|Bank of America: C&WC shares are a "buy" as the company outlook is stabilising|
|Friday, 13 July 2012 09:00|
News round up: Bank of America, Cable & Wireless Worldwide, Cable & Wireless Communications, Vodafone, Italy, Barclays, Credit squeeze, China, Pensions.
Italy's government bond rating
US ratings agency Moody's downgraded Italy's government bond rating by two notches, citing the knock-on effects of a possible Greek exit from the Eurozone and Spain's banking woes. In reducing the rating to Baa2 from A3, Moody's said that Italy was now "more likely to experience a further sharp increase in its funding costs or the loss of market access" for borrowing to service its budget. The move lowered Italy's rating to two notches above junk-bond status, and came just before the debt-laden country attempts to raise €5.25bn in a medium- and long-term government bond auction on Friday.
Barclays is facing growing protests over its attempts to rig Libor with some customers withdrawing money in response to the bank’s admission that it tried to manipulate the world’s key borrowing rate. Leicester City Council has said it will withdraw the £6m it holds on deposit with Barclays, warning it had been “appalled” by the bank’s behaviour. The latest blow for Barclays came as analysts at Morgan Stanley estimated the costs of Libor-related litigation for Britain’s biggest banks.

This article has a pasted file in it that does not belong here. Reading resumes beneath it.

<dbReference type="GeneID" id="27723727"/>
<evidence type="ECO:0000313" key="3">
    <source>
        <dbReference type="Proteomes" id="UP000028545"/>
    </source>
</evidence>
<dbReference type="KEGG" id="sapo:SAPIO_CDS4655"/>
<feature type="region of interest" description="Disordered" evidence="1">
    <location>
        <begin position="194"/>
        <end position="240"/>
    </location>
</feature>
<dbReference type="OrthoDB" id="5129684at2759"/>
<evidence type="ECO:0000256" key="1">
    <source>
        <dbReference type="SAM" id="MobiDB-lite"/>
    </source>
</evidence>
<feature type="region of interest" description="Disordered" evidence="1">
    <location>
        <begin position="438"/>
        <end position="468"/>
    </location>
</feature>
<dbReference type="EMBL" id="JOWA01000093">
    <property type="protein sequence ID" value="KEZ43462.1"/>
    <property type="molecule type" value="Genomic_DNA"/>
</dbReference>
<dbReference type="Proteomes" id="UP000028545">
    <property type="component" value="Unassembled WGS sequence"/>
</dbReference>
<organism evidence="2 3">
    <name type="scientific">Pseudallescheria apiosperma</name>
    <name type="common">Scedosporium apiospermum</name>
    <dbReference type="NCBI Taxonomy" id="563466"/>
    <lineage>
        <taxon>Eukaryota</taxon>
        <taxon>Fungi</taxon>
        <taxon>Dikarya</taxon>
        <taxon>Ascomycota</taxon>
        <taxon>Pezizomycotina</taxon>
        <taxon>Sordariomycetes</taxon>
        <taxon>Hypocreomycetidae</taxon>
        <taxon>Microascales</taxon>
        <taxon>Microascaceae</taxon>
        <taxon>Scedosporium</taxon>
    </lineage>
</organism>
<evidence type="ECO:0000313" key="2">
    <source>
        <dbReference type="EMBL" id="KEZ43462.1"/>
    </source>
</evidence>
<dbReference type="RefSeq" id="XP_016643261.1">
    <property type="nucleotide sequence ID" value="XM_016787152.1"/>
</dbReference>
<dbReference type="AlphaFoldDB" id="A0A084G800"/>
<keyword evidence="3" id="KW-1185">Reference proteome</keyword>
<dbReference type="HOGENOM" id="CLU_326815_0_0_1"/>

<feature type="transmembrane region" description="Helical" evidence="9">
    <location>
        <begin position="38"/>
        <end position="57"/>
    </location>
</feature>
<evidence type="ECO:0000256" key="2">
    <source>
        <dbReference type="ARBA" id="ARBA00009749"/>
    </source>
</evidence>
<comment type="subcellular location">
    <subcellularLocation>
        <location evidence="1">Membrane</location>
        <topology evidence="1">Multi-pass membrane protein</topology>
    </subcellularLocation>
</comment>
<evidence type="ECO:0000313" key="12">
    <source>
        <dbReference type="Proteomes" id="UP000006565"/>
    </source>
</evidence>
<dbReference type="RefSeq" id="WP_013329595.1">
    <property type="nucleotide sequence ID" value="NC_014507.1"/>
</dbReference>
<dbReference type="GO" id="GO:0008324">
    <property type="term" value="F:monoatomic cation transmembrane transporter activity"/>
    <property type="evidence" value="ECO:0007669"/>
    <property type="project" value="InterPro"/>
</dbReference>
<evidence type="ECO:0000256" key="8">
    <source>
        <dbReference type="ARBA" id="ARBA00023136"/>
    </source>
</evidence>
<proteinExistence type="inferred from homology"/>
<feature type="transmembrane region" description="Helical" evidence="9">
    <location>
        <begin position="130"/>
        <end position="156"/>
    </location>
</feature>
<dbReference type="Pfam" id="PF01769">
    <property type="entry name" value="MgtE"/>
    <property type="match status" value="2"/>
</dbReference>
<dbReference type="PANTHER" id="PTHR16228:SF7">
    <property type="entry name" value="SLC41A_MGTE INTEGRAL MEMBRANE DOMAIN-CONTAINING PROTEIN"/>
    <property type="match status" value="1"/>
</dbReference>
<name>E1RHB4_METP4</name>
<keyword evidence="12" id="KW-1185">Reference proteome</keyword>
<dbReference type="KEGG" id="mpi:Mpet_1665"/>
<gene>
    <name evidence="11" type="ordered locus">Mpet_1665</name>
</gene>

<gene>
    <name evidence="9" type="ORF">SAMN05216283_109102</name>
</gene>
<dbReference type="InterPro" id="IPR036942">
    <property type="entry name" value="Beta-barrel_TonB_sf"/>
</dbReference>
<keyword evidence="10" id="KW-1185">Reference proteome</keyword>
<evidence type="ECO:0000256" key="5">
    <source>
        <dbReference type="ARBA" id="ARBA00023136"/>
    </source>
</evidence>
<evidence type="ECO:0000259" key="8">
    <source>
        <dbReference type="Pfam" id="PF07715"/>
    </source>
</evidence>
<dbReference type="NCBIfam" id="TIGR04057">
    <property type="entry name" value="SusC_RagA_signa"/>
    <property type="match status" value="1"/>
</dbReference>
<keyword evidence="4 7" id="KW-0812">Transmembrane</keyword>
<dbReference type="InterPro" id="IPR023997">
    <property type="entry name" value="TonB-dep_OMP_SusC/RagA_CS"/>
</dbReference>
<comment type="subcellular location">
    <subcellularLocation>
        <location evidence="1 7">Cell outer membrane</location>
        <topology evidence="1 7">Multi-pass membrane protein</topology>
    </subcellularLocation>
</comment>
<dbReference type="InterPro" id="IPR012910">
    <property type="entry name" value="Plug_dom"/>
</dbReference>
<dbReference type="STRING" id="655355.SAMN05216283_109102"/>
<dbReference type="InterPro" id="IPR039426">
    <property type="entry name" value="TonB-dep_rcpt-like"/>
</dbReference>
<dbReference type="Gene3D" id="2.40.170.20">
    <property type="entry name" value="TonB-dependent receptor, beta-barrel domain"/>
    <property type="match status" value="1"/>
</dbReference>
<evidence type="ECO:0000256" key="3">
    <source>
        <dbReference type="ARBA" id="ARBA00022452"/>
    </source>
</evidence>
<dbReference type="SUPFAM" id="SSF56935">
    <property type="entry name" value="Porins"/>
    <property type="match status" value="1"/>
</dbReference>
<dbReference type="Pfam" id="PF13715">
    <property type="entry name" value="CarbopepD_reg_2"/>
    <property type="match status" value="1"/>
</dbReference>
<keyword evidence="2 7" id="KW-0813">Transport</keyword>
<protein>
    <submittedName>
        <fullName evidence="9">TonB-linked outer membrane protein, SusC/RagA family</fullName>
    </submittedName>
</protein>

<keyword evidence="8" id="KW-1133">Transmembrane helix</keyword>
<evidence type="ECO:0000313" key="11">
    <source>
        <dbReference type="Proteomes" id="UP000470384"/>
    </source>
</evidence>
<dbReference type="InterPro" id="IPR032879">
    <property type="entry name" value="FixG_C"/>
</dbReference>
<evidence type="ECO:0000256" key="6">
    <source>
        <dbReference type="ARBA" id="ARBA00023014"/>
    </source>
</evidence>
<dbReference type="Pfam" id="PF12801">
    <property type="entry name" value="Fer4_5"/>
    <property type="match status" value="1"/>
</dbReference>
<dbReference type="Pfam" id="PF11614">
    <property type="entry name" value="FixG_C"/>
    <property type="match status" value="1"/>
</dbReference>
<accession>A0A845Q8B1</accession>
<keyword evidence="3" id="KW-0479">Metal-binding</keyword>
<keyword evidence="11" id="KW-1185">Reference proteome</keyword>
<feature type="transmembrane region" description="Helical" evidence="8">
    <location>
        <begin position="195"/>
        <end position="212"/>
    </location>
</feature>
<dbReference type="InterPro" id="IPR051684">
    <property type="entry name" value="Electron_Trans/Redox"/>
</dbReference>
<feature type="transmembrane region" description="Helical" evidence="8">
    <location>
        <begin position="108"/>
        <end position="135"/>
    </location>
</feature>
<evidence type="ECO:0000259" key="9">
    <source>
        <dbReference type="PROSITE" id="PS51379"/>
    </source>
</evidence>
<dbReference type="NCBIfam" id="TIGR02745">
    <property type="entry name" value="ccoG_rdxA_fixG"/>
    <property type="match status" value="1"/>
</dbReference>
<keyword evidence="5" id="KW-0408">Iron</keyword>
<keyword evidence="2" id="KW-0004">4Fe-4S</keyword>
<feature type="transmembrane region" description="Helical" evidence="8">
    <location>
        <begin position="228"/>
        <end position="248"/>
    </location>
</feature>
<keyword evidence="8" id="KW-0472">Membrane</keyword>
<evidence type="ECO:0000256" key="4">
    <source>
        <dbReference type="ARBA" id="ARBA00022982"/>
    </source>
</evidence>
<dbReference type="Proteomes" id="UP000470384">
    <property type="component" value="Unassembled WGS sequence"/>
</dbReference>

Central bank policymakers are today expected to throw down an £80bn challenge to Britain’s biggest lenders in an effort to ease the credit squeeze. The Bank of England (BoE) “funding for lending” programme, which has Treasury backing, will offer the money to banks on condition they pass it on to cash-strapped businesses and households in the form of cheaper loans and mortgages.
China’s economy suffered its worst quarter since the global financial crisis after gross domestic product growth shrank to 7.6 per cent, battered by severe weakness in Europe and America. Official figures this morning confirmed widely held fears of a sharp slowdown in the world’s second largest economy, as output for the second quarter slid to its slowest pace since early 2009, falling from 8.1 per cent at the start of the year.
Two-thirds of Britons do not have a private pension, the Office for National Statistics (ONS) has said, as experts warned that millions of people will spend their retirements in poverty. The ONS’s Wealth in Great Britain report showed that 64% of people in Britain are saving no money at all for their retirement. Pension experts warned that people are not saving enough for their old age and said that the basic state pension of £107.45 will not enough for them to live off.
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